Most Americans say that waterboarding is torture, but just over a quarter of the country say that they would personally waterboard a suspected terrorist
On Monday, former candidate for Vice President and political commentator Sarah Palin caused controversy at an NRA conference when she said that 'waterboarding is how we baptize terrorists'. Palin was criticized not only by anti-waterboarding figures, but also by religious leaders who said that her comments degraded the Christian sacrament of baptism. For much of the Bush administration, the US government insisted that waterboarding - where the feeling of drowning is induced, and breathing stopped, by pouring water over someone with a bag over their head - was not torture and instead considered the practice as part of 'enhanced interrogation'.
The latest research from YouGov shows that most Americans (66%) do think that waterboarding is torture - though 21% disagree and say that it isn't torture. Republicans are the least likely to say that waterboarding is torture, though even among them 50% say that it is torture while 33% say that it isn't.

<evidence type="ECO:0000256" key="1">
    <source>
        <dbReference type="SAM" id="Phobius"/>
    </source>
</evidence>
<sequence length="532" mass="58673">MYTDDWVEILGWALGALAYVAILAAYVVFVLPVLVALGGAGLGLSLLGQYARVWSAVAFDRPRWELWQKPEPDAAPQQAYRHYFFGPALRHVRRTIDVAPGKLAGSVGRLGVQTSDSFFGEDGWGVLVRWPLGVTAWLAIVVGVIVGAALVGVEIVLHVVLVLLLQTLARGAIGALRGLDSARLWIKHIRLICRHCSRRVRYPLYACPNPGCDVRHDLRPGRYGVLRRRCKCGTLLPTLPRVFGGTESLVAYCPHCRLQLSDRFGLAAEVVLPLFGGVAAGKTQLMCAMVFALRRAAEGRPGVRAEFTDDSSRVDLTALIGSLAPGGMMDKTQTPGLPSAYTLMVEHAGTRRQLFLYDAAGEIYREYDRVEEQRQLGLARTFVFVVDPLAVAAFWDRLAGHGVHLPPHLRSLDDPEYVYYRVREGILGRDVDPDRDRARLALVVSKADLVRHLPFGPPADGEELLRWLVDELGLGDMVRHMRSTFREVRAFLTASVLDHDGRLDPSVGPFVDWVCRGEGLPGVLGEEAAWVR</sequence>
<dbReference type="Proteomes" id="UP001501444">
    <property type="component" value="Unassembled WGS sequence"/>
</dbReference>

Asked whether they would waterboard a suspected terrorist personally, 27% of Americans said that they would and 47% said that they wouldn't. 70% of people who do not consider it torture say that they would do it themselves, while 15% wouldn't. Among the two-thirds of Americans who do consider it a form of torture, 64% say that they would not waterboard a suspected terrorist. 16% of people who say that waterboarding is torture would do it. Overall, 10% of Americans say both that they consider waterboarding to be torture and that they would personally waterboard someone
Full poll results can be found here.